Functional safety is a growing field in engineering, and one that is having increasing influence in most products that include active control systems. If you haven’t heard this term before, you can find one definition in an IEC Standard: “Functional safety is part of the overall safety that depends on a system or equipment operating correctly in response to its inputs.” The full definition is a bit longer, but the idea is clear: Control systems with a safety function must operate correctly.Since the mid-1990s, functional safety has been slowly creeping into the industrial machinery design field. Prior to that, most machines had a simple emergency stop circuit, one that often did double-duty as the main power control for the machine. In many cases, a simple interlock was added to that circuit, and voila! You had the safety-related parts of the control system. Figure 1 shows a simple master control relay circuit with interlock.In this figure, the ‘MCR,’ or Master Control Relay, would typically be a fairly beefy contactor, usually with a DC contact rating so that both AC and DC control circuits could be directly switched.‘PB2’ is the ‘Power On’ button, ‘PB1’ is the ‘Power Off’ button, and if it was fitted with a red mushroom-head operator, could also operate as the Emergency Stop button. ‘LS1’ is the guard interlock limit switch, and ‘CR1’ is the interlock relay. ‘M1’ represents the machine prime mover, like a conveyor motor or a hydraulic pump, for example.Since 1994, there has been an increasing focus on functional safety in industrial machinery. This focus has been driven primarily by the European Union, but North America has recognized there is value in ensuring safety functions work properly. This has been accompanied by an increasing selection of safeguarding devices, beginning with two-hand controls and now including light curtains and fences, safety mats, area scanners and 3D-vision systems. Failures in these systems result in injuries and fatalities, so reliable control systems make sense.To really understand the problems we are facing, a little history is needed. The timeline shown in Figure 2 illustrates the development of the standards.Functional safety was described in the first editions of both CSA Z432 and Z434, but little direction was given to designers about the appropriate use of these approaches. In 1995, EN 954-1 was introduced in Europe and was harmonized under the Machinery Directive of the day, introducing the reliability categories that have become familiar: Categories B, 1-4. EN 954-1 marked the first time that prescribed control circuit architectures were described, and also gave designers more specific guidance on when to use the different categories to achieve effective risk reduction. ISO would later take over responsibility for EN 954-1, renumbering it as ISO 13849-1 and publishing the first edition in 1999; this edition was virtually unchanged from EN 954-1.In 1999, ANSI published the second edition of RIA R15.06 and detailed the prescribed control circuit architectures in a North American standard. The categories were not identical to those in EN 954-1 or ISO 13849-1, and were called SIMPLE, SINGLE CHANNEL, SINGLE CHANNEL MONITORED and CONTROL RELIABLE. These categories were quickly adopted with some changes by CSA and included in CSA’s Z432 and Z434 standards in 2003 and 2004 respectively.In 2006, everything changed with the publication of ISO 13849-1, Edition 2. This edition expanded on the prescribed architectures from the first edition, introducing the ideas of Performance Level or PL, Mean Time to Failure (dangerous) or MTTFd, Diagnostic Coverage or DC, and Common Cause Failures or CCF. A big problem had been created: North America had the SIMPLE to CONTROL RELIABLE categories, but the U.S. and Canadian definitions were different. Internationally, ISO had PLa-e, and IEC had SILs (Safety Integrity Levels) SIL1-SIL4. All of these standards were applicable to machinery, but there was no clear guidance on how to choose the most appropriate standard.Since the second Edition of ISO 13849-1 was published in 2006, ANSI has adopted ISO 10218-1 for Industrial Robots, and this standard brings ISO 13849-1 in with it. This may spell the end of the SIMPLE-CONTROL RELIABLE definitions, since the coming adoption of ISO 10218-2 for Industrial Robot Systems will incorporate ISO 13849-1 into the requirements for the safeguarding systems on robot systems in the U.S. It is reasonable to expect that CSA will not be far behind in adopting these same standards.ISO and IEC recognize that a problem exists for users. While ISO 13849-1 has been harmonized for machinery and has replaced EN 954-1, IEC has a competing standard. IEC 62061, which uses SILs, is also harmonized under the machinery directive, but doesn’t explicitly include pneumatics and hydraulics while ISO 13849-1 does. You can use the IEC standard to assess the reliability of fluid power systems; it just takes a bit more work. A Joint Working Group was formed under ISO TC199 - Safety of Machinery, called ‘JWG1.’ The sole task of this group is the merger of ISO 13849-1 and IEC 62061. Although the work started in 2011, publication of the merged document is unlikely to come soon. We may have to wait until 2018 to see the finished product.Designers need to ensure that they have reduced the risks on their machinery following the hierarchy of controls, and that the safeguarding systems selected are appropriate for the application.A presentation given by Heinrich Mödden of Germany’s VDW to ISO TC199 in 2012, showed injuries due to intentional bypassing of safeguarding systems, often for legitimate reasons, far outweighed injuries from control systems failing to danger. There is often insufficient motivation to return the safeguards to their original state, eliminating the protective function designed into the machinery by the manufacturer.Are we wasting our time focusing so much effort on functional safety, if our efforts are often disabled in the field? I don’t think so, since even one injury is too many, but we may be putting more effort into figuring out how best to assess control reliability than is warranted. Machinery designers need to focus on the whole hierarchy of controls, and functional safety considerations should only receive attention when it makes sense. If you are interested in learning more about machinery risk assessment and the application of ISO 13849-1, Compliance InSight Consulting is offering open enrollment workshops on risk assessment and the application of ISO 13849-1 starting this month. Visit www.complianceinsight.ca/training/Seminars.html for more details and to register. You can get more technical information on these topics by visiting the Machinery Safety 101 blog at machinerysafety101.com. Doug Nix, A.Sc.T., is Managing Director & Principal Consultant, Compliance InSight Consulting Inc.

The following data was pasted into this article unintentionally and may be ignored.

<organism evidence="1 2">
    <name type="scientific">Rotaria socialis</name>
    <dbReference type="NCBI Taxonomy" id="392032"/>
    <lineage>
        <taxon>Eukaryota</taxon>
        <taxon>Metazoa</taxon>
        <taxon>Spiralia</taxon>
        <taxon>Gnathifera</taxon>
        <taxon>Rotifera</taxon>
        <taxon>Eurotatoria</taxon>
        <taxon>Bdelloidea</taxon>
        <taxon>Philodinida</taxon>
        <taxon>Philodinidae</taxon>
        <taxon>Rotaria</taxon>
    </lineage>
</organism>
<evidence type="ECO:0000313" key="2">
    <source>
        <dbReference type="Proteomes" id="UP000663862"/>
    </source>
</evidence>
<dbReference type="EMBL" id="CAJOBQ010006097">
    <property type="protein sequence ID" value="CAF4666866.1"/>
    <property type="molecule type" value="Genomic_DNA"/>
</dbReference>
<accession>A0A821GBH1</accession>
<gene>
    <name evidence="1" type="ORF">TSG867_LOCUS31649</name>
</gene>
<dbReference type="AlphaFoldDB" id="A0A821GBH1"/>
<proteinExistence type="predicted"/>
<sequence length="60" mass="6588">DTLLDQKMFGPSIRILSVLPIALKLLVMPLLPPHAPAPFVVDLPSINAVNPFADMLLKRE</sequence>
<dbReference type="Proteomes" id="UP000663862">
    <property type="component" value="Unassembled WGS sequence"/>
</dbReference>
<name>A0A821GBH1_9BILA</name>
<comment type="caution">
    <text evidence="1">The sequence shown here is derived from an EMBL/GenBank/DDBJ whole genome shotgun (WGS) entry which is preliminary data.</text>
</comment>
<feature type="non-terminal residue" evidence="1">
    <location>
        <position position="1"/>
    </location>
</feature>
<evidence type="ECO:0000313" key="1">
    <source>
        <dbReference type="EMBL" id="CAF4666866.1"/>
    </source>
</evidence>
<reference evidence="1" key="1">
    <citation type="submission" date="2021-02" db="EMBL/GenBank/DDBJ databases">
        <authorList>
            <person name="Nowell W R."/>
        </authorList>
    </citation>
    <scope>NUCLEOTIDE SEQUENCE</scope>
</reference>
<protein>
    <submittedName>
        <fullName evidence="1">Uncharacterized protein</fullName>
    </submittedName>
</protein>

When designing safeguarding systems for machines, one of the basic building blocks is the movable guard — doors, panels, gates or other physical barriers that can be opened without using tools. Every one of these guards needs to be interlocked with the machine so that the hazards covered by the guards are effectively controlled when the guard is opened. There are a number of important aspects to the design of movable guards. This article will focus on the selection of interlocking devices that are used with movable guards. The hierarchy of controls This article assumes that a risk assessment has been done as part of the design process. If you haven’t done a risk assessment, start there, and then come back to this point in the process.The hierarchy of controls describes levels of controls that a machine designer can use to control the assessed risks . Designers are required to apply every level of the hierarchy in order, starting at the top. Where a level cannot be applied, the designer moves to the next lower level.Though much emphasis is placed on the correct selection of these interlocking devices, they represent a very small portion of the hierarchy. It is their widespread use that makes them so important when it comes to safety system design. Electrical versus mechanical interlocksMost modern machines use electrical interlocks because the machine is fitted with an electrical control system, but it is entirely possible to interlock the power to the prime movers using mechanical means. This doesn’t affect the portion of the hierarchy involved, but it may affect the control reliability analysis that you need to do.CategoriesIn Canada, CSA Z432  and CSA Z434  provide four categories of control reliability: simple, single channel, single channel monitored and control reliable. In the U.S., the categories are very similar, with some differences in the definition for control reliable. In the EU, there are five levels of control reliability, defined as Performance Levels (PL) in ISO 13849-1: PL a, b, c, d and e . Underpinning these levels are five architectural categories: B, 1, 2, 3 and 4. To add to the confusion, IEC 62061  is another international control reliability standard that could be used. This standard defines reliability in terms of Safety Integrity Levels (SILs). These SILs do not line up exactly with the ISO 13849-1 PLs, but they are similar. IEC 62061 is based on IEC 61508 , a control reliability standard used in the process industries. IEC 62061 is not well suited to applications involving hydraulic or pneumatic elements.The North American architectures deal primarily with electrical or fluid-power controls, while the EU system can accommodate electrical, fluid-power and mechanical systems.From the single channel monitored or Category 2 level up, the systems are required to have testing built-in, enabling the detection of failures in the system. The level of fault tolerance increases as the category increases. Interlocking devicesInterlocking devices are the components that are used to create the interlock between the safeguarding device and the machine’s power and control systems. Interlocks can be purely mechanical, purely electrical or a combination of these.Most machinery has an electrical/electronic control system, and these systems are the most common way that machine hazards are controlled. Switches and sensors connected to these systems are the most common types of interlocking devices.Interlocking devices can be something as simple as a micro-switch or a reed switch, or as complex as a non-contact sensor with an electromagnetic locking device.Requirements for these devices are published in a number of standards, but the key ones for industrial machinery are ISO 14119 [7, 2], and ANSI B11.0 . These standards define the electrical and mechanical requirements, and in some cases the testing requirements, that devices intended for safety applications must meet before they can be classified as safety components.These devices are also integral to the reliability of the control systems into which they are integrated. Interlock devices, on their own, cannot meet a reliability rating above ISO 13849-1 Category 1, or CSA Z432-04 Single Channel. To understand this, consider that the definitions for Category 2, 3 and 4 all require the ability for the system to monitor and detect failures, and in Categories 3 and 4, to prevent the loss of the safety function. Similar requirements exist in CSA and ANSI’s “single-channel-monitored,” and “control-reliable” categories. Unless the interlock device has a monitoring system integrated into the device, these categories cannot be achieved. Environment, failure modes and fault exclusionEvery device has failure modes. The correct selection of the device starts with understanding the physical environment to which the device will be exposed. This means understanding the temperature, humidity, dust/abrasives exposure, chemical exposures, and mechanical shock and vibration. Selecting a delicate reed switch for use in a high-vibration, high-shock environment is a recipe for failure, just as selecting a mechanical switch in a dusty, corrosive environment will also lead to premature failure.The device standards do provide some guidance in making these selections, but it’s pretty general.Fault exclusion is another key concept that needs to be understood. Fault exclusion holds that failure modes that have an exceedingly low probability of occurring during the lifetime of the product can be excluded from consideration. This can apply to electrical or mechanical failures. Here’s the catch: Fault exclusion is not permitted under any North American standards at the moment. Designs based on the North American control reliability standards cannot take advantage of fault exclusions. Designs based on the international and EU standards can use fault exclusions, but significant documentation supporting the exclusion of each fault is needed. Defeat resistanceThe North American standards require that the devices chosen for safety-related interlocks be defeat-resistant, meaning they cannot be easily fooled with a cable-tie, a scrap of metal or a piece of tape.The International and EU standards do not require the devices to be inherently defeat-resistant, which means that you can use “safety-rated” limit switches with roller-cam actuators, for example. However, as a designer, you are required to consider all reasonably foreseeable failure modes, and that includes intentional defeat. If the interlocking devices are easily accessible, then you must select defeat-resistant devices and install them with tamper-resistant hardware to cover these failure modes.Almost any interlocking device can be bypassed by a knowledgeable person using wire and the right tools. This type of defeat is not generally considered, as the degree of knowledge required is greater than that possessed by “normal” users. Device selectionWhen selecting an interlocking device, start by looking at the environment in which the device will be located. Is it dry, wet or abrasive? Is it indoors or outdoors and subject to temperature variations?Is there a product standard that defines the type of interlock you are designing? An example of this is the interlock types in ANSI B151.1  for plastic injection moulding machines. There may be restrictions on the type of devices that are suitable based on the requirements in the standard.Consider integration requirements with the controls. Is the interlock purely mechanical? Is it integrated with the electrical system? Do you require guard locking capability? Do you require defeat resistance?Once you can answer these questions, you will have narrowed down your selections considerably. The final question is: What brand is preferred? Go to your preferred supplier’s catalogues and make a selection that fits with the answers to the previous questions.The next stage is to integrate the device(s) into the controls, using whichever control reliability standard you need to meet. That is the subject of another article!References Safety of machinery - General principles for design - Risk assessment and risk reduction, ISO Standard 12100, Edition 1, 2010 Safeguarding of Machinery, CSA Standard Z432, 2004 (R2009) Industrial Robots and Robot Systems - General Safety Requirements, CSA Standard Z434, 2003 (R2008) Safety of machinery — Safety-related parts of control systems — Part 1: General principles for design, ISO Standard 13849-1, 2006 Safety of machinery – Functional safety of safety-related electrical, electronic and programmable electronic control systems, IEC Standard 62061, Edition 1, 2005 Functional safety of electrical/electronic/programmable electronic safety-related systems (Seven Parts), IEC Standard 61508-X Safety of machinery – Interlocking devices associated with guards – Principles for design and selection, ISO Standard 14119, 1998 American National Standard for Machines, General Safety Requirements Common to ANSI B11 Machines, ANSI Standard B11.0, 2008 Douglas Nix, A.Sc.T., is managing director at Compliance InSight Consulting, Inc. (www.complianceinsight.ca) in Kitchener, Ont. He produces a blog and podcast called Machinery Safety 101, exploring a wide variety of machine safety topics. Check out his blog at www.machinerysafety101.com.This column originally appeared in the May 2012 issue of Manufacturing AUTOMATION.